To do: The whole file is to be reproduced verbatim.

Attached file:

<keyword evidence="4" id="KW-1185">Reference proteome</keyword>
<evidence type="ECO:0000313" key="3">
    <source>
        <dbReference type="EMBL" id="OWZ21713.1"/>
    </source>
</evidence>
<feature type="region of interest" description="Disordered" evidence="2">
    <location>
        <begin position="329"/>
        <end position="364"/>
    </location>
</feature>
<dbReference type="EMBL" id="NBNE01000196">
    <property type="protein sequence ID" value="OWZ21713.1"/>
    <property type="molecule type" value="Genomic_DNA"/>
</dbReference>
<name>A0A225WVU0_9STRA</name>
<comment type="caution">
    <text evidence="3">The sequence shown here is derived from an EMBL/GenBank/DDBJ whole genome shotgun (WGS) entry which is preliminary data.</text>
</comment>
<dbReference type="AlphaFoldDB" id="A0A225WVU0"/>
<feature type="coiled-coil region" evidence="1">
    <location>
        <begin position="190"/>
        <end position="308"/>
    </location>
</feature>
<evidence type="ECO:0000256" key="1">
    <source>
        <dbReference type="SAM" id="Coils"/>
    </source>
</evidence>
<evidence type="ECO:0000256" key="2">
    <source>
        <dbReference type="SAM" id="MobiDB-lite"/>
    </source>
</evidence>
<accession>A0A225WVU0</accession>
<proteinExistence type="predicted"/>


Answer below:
<keyword evidence="4" id="KW-1185">Reference proteome</keyword>
<evidence type="ECO:0000313" key="3">
    <source>
        <dbReference type="EMBL" id="OWZ21713.1"/>
    </source>
</evidence>
<feature type="region of interest" description="Disordered" evidence="2">
    <location>
        <begin position="329"/>
        <end position="364"/>
    </location>
</feature>
<dbReference type="EMBL" id="NBNE01000196">
    <property type="protein sequence ID" value="OWZ21713.1"/>
    <property type="molecule type" value="Genomic_DNA"/>
</dbReference>
<name>A0A225WVU0_9STRA</name>
<comment type="caution">
    <text evidence="3">The sequence shown here is derived from an EMBL/GenBank/DDBJ whole genome shotgun (WGS) entry which is preliminary data.</text>
</comment>
<dbReference type="AlphaFoldDB" id="A0A225WVU0"/>
<feature type="coiled-coil region" evidence="1">
    <location>
        <begin position="190"/>
        <end position="308"/>
    </location>
</feature>
<evidence type="ECO:0000256" key="1">
    <source>
        <dbReference type="SAM" id="Coils"/>
    </source>
</evidence>
<evidence type="ECO:0000256" key="2">
    <source>
        <dbReference type="SAM" id="MobiDB-lite"/>
    </source>
</evidence>
<accession>A0A225WVU0</accession>
<proteinExistence type="predicted"/>